At 19, I decided that I wanted to make movies but unfortunately I did not get the opportunity to attend film school. I relied on DVD extras and books in order to educate myself about cinema and how to make film. One of those books was the autobiography of Roger Corman, How I Made a Hundred Movies in Hollywood and Never Lost a Dime. While reading it I realized that films like “Attack of the Crab Monsters,” “Little Shop of Horrors,” the Vincent Price Edgar Allen Poe movies, “Death Race 2000,” Grand Theft Auto,” and “Rock N Roll High School” had all actually been made by one person.
One of the most inspiring things about Roger Corman is his ‘do it yourself’ approach to low-budget filmmaking. Shockingly, he has produced over 300 films outside of the mainstream studio system over the span of a six-decade long career.
He also launched the careers of some of the industry’s biggest heavyweights like Jack Nicholson, Robert De Niro, Martin Scorsese, Jim Cameron and Ron Howard, but Roger, also made other giant contributions to cinema. He spawned the New Hollywood era by launching artists such as Robert Towne, Peter Fonda, Dennis Hopper, Peter Bogdanovich, and Bruce Dern. You can even trace Corman’s influence in the advent of the blockbuster. When “Jaws” was released, Vincent Canby from the New York Times wrote “What is ‘Jaws’ but a big budget Roger Corman movie?”
As a businessman, Roger blazed the trail for independent film creating a business model for people to see how they could stay in business by creating low budget independent films. I might add that there are probably very few, if any, companies that have managed to stay in business as long as Roger has. He is still churning out films today with his wife, and producing partner, Julie Corman.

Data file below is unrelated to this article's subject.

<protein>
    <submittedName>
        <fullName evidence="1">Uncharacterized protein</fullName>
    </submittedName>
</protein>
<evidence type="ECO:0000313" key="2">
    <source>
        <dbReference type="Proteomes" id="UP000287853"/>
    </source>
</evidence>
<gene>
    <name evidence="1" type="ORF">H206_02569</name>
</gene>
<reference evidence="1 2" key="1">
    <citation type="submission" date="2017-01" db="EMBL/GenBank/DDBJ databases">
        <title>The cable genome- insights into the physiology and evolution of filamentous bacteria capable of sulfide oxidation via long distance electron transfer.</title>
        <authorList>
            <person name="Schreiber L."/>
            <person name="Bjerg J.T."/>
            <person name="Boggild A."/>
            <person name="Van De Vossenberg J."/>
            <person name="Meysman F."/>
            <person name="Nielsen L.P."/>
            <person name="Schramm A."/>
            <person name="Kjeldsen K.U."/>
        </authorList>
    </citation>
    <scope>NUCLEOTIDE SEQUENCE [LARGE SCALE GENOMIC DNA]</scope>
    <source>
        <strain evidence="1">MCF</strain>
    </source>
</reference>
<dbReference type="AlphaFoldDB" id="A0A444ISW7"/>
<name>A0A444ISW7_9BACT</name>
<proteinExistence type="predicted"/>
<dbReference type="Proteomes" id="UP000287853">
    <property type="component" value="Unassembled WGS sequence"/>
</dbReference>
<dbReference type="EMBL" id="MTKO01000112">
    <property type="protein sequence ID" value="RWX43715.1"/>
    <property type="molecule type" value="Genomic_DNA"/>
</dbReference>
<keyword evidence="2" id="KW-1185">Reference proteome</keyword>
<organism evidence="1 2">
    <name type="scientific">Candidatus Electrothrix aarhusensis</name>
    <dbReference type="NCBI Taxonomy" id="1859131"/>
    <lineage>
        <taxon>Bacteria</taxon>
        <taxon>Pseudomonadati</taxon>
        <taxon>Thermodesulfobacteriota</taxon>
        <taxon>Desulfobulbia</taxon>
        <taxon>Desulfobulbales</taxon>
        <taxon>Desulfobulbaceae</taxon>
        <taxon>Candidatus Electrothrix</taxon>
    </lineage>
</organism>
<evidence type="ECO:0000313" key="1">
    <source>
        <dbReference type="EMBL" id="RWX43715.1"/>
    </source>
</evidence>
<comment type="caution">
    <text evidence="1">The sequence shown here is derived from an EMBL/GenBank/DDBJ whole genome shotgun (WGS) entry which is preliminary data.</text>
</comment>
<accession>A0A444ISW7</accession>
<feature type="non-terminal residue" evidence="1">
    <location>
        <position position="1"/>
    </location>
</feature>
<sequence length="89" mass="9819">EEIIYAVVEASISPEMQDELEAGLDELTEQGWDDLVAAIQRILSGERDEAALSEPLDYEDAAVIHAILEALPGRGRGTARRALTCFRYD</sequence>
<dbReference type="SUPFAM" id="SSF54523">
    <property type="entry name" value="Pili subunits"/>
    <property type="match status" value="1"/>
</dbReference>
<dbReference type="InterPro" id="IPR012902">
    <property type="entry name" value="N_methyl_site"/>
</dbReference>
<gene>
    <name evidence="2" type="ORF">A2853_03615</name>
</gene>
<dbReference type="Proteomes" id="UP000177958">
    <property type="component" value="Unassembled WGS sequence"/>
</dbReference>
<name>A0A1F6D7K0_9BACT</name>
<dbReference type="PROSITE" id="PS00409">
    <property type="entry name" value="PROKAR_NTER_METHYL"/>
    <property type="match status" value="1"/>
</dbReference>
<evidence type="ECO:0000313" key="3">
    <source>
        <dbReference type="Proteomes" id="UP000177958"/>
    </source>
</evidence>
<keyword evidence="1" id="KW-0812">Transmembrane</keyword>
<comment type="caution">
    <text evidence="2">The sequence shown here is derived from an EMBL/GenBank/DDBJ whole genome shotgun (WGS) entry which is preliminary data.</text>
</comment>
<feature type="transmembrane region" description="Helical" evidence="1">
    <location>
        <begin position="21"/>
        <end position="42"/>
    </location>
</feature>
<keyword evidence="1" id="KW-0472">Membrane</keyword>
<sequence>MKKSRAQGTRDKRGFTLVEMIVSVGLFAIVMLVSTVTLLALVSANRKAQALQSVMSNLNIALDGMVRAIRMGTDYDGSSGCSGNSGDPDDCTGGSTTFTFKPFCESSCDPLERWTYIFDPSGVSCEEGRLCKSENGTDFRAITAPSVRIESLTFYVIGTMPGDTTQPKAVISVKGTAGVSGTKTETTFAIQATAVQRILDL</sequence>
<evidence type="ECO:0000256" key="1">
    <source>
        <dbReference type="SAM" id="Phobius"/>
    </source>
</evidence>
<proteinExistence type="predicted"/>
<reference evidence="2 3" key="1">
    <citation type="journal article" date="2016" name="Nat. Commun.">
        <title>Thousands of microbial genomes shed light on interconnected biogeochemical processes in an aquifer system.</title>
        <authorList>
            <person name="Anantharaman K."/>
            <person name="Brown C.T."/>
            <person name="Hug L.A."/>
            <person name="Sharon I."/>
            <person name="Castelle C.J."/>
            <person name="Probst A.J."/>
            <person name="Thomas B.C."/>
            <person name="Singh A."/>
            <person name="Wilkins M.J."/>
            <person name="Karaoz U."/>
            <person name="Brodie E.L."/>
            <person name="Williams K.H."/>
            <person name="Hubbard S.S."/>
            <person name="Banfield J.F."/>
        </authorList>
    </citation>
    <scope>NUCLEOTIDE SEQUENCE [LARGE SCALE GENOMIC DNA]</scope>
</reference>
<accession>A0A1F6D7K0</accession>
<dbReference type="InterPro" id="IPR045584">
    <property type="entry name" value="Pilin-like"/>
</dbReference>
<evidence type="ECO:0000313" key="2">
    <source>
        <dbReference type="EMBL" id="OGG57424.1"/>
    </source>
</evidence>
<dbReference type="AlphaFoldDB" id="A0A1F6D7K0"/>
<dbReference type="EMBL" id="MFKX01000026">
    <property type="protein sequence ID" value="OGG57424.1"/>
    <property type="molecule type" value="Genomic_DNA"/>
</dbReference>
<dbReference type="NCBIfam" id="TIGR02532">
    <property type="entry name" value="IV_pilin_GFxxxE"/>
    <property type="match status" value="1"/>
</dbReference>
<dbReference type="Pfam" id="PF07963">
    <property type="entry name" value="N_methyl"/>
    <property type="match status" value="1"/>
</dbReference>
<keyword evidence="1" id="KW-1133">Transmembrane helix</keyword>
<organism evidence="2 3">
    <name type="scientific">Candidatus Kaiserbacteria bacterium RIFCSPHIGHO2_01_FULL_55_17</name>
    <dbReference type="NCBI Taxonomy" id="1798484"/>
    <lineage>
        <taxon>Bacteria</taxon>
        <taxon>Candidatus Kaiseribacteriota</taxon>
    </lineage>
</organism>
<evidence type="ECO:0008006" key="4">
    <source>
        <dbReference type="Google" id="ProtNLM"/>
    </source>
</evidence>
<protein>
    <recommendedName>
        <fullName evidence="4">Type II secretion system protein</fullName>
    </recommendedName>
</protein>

There are also things that Roger has done that people rarely talk about. Corman was one of the first people in the film industry to hire women behind the camera. He was an equal opportunity employer long before any laws were set up demanding such. Back in the 50’s, 60’s and 70’s Roger was really the only place in town where a woman could be hired as a writer, director, producer, or executive. He launched the careers of numerous female producers, directors, and writers like Catherine Hardwicke, Penelope Spheeris, Gale Anne Hurd, Polly Platt, and Francis Doel.
I continued to uncover so much more about him but at a certain point a light bulb went off and I thought all of this would make for a great documentary. Corman’s legacy should be introduced to younger generations of aspiring filmmakers. People should understand his place and influence in American cinema.
After Roger agreed to be the subject of my documentary – which nearly six years later has turned into CORMAN’S WORLD: EXPLOITS OF A HOLLYWOOD REBEL (now out in NY and LA ) – one of the first opportunities I had to shoot him was in Mexico when he invited me to the set of his latest film “Dinoshark.” As a rite of passage, I got drafted into the production of his film and unexpectedly became a member of the crew, all while shooting and editing my own film about him. Could that be any more Cormanesque? Even though I didn’t go to a traditional film school, you could say I graduated from the Corman School of Filmmaking, which just might be a better experience than any film school could offer.
Corman’s World: Exploits of a Hollywood Rebel, is now open in NY and LA.